COVID-19 changes Thanksgiving plans


A Thanksgiving gathering, something that will look very different this year due to COVID holiday restrictions. cottonbro/Pexels


With COVID cases rising in both the country and in the state, the Centers for Disease Control and Prevention (CDC) and the state of Connecticut have recommended that citizens reconsider their Thanksgiving plans this year.
It is recommended that this year people celebrate Thanksgiving with those that are in the same household to reduce the spread of COVID-19.
The CDC has given a list of activities that are both safe and keep the spirit of Thanksgiving alive. This includes hosting a virtual Thanksgiving event in which people can share recipes with each other or they can show the food that was made for the main meal, watching television with family members, playing video games with other household members, and writing a list of things that you are thankful for. The CDC says that making Thanksgiving meals and leaving them to neighbors on a porch would be safe since this does not involve direct contact with others. 
The CDC has also set a list of guidelines for those that will not be staying home this year.
These guidelines urge those that are participating in gatherings to stay six feet away from those that are not in their household. This is “especially important for people who are at higher risk of getting sick,” which include the elderly and those with preexisting health conditions.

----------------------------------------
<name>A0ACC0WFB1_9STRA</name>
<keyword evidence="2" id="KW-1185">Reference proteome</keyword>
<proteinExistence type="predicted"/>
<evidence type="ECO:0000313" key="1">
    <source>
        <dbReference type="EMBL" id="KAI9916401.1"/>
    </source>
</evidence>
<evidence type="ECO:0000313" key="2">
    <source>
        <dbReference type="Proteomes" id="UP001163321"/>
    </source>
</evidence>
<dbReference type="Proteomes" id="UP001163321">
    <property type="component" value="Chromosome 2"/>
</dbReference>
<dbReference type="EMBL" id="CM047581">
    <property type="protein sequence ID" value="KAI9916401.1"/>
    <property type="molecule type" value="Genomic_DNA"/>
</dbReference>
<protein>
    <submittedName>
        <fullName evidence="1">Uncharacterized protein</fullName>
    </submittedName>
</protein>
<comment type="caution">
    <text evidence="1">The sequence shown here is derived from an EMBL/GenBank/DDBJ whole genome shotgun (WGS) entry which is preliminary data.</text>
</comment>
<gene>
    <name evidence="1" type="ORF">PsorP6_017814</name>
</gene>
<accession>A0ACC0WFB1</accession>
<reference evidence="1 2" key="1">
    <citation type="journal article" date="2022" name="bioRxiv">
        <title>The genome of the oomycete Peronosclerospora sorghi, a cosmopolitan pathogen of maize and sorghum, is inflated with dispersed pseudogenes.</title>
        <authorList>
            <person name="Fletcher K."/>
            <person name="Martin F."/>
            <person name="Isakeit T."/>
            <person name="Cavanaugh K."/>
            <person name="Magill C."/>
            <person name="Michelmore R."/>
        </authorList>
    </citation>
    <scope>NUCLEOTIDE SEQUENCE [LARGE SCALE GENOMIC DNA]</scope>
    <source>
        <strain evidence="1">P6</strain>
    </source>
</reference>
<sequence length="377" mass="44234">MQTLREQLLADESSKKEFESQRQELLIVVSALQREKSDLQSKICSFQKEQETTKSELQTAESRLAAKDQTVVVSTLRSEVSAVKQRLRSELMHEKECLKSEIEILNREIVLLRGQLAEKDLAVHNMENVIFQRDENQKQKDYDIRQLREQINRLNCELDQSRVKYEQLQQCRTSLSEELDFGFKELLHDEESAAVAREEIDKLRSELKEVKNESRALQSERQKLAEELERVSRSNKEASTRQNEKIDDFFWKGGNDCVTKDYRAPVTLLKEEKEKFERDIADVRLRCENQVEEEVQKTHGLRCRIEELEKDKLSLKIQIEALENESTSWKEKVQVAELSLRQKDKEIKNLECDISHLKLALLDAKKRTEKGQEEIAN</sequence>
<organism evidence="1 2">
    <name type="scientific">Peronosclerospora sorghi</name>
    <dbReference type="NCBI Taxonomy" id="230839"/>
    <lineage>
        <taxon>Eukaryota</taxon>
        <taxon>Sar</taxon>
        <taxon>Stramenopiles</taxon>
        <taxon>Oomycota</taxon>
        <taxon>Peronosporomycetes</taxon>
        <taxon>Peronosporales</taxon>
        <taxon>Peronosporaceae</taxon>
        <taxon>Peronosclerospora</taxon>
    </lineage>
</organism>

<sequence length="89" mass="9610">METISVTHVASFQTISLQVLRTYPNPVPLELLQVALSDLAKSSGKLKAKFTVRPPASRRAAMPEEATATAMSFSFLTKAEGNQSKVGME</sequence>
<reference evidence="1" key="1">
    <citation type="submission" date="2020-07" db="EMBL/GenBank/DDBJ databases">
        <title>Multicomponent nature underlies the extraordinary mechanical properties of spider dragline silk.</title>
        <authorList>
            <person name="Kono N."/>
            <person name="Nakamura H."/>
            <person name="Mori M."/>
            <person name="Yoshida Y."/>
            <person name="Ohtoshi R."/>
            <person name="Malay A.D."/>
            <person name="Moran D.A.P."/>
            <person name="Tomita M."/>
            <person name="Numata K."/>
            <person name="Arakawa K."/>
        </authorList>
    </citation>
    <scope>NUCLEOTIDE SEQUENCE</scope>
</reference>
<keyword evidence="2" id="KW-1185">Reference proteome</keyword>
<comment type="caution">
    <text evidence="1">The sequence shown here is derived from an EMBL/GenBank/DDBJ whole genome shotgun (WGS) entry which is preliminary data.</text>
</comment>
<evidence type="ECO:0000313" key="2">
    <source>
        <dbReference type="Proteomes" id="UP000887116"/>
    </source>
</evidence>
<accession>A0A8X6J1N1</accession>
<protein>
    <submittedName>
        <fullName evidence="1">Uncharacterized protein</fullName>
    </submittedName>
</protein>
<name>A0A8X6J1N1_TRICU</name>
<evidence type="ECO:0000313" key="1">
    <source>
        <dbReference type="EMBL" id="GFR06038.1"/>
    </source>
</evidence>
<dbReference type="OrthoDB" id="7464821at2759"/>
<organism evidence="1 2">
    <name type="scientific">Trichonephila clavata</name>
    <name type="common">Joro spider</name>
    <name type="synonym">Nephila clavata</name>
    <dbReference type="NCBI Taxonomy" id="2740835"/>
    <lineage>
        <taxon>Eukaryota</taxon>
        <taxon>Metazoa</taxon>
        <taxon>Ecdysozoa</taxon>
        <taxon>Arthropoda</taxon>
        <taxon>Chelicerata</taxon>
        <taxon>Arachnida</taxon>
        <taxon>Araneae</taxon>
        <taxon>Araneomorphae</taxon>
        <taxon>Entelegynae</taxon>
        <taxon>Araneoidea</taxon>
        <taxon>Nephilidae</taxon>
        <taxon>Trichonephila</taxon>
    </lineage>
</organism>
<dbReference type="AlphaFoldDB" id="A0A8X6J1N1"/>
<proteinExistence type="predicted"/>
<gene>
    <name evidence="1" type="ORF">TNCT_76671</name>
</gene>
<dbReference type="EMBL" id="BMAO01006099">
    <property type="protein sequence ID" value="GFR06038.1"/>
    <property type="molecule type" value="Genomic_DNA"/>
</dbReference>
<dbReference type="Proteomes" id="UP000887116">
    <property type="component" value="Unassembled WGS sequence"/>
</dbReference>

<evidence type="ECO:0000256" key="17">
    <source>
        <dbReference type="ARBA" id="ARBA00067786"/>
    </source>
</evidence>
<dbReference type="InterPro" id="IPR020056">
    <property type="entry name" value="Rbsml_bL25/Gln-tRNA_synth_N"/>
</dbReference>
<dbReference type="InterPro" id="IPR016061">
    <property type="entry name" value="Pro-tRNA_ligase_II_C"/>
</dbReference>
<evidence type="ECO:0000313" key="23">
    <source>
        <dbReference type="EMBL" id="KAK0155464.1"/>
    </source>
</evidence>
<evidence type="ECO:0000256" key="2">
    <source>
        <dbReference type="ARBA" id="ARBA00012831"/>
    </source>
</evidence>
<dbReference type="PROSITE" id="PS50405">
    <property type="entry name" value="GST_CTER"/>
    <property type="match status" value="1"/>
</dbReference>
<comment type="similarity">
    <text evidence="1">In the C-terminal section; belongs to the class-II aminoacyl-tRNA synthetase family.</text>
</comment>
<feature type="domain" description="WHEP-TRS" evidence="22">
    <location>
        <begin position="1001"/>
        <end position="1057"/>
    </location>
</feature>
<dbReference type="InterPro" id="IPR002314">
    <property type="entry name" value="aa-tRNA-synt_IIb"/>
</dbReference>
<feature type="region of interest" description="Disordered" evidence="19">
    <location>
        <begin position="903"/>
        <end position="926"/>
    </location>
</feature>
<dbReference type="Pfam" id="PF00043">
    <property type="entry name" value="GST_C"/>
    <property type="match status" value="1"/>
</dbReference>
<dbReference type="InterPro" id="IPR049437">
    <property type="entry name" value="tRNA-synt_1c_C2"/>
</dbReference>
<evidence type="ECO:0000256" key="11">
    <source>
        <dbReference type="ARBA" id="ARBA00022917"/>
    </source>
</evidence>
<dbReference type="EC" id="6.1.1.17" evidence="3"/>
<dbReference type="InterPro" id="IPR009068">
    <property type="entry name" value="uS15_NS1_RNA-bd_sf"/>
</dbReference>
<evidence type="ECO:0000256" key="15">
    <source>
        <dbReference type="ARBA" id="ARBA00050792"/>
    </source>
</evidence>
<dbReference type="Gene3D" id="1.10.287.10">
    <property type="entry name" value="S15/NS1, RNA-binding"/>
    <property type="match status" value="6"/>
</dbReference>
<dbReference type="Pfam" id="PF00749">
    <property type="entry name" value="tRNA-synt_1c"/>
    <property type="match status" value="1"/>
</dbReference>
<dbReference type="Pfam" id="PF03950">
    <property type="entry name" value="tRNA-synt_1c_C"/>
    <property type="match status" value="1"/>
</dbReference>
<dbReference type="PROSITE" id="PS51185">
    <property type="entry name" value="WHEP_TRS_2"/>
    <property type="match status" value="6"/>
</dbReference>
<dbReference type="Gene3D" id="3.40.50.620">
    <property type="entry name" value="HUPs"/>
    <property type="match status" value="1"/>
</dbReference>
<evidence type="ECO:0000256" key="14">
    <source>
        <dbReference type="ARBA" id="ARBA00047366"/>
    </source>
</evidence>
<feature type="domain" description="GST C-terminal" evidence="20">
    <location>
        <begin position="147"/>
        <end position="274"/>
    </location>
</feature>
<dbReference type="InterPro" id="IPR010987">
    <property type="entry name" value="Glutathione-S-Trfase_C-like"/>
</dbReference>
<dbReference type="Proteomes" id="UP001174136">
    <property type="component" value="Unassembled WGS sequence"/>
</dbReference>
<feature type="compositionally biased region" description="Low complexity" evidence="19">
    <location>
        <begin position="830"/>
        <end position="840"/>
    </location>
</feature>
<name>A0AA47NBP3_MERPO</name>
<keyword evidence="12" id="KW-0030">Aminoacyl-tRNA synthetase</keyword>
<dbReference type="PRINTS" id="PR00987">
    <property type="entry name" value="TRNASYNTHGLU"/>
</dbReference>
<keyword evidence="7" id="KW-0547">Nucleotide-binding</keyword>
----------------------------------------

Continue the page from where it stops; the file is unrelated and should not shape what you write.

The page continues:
Wearing a mask to these gatherings is required. The mask must have two or more layers and must cover both your mouth and nose to stop the spread of COVID-19.
The gathering itself should be outdoors since they “pose a lower risk than indoor gatherings.” All Connecticut gatherings, whether indoors or outdoors, are not to exceed more than ten guests. Connecticut officials recommend having your guests screened for COVID before they come over and to ask those that do feel sick to stay home. The Department of Public Health  recommends that Connecticut residents stay home between 10 p.m. and 5 a.m.
Both the CDC and Connecticut advise that those that are traveling are to bring their own items and avoid sharing them with others to ensure that everyone stays safe. These items include drinks, food, plates, utensils, masks, and hand sanitizer. It is also suggested that you get your flu shot if you are planning to travel outside your community.
These COVID-19 holiday restrictions, and COVID in general, have caused some people to change their plans this year. Cassidy Murphy, a Canton High School senior, typically goes down to New Jersey to visit her grandparents and other family members for Thanksgiving. This year, her aunt and uncle will be coming over to her house. The changes “definitely make me feel weird because I have done the same thing for Thanksgiving every year before this and now it’s going to be completely different,” said Ms. Murphy. 
Regardless of what families decide to do, Thanksgiving “shouldn’t be swept under the rug,” said Madelynn Dunahoo, a senior at Canton High School. “That being said, we need to be safe and considerate of how our actions could impact others.”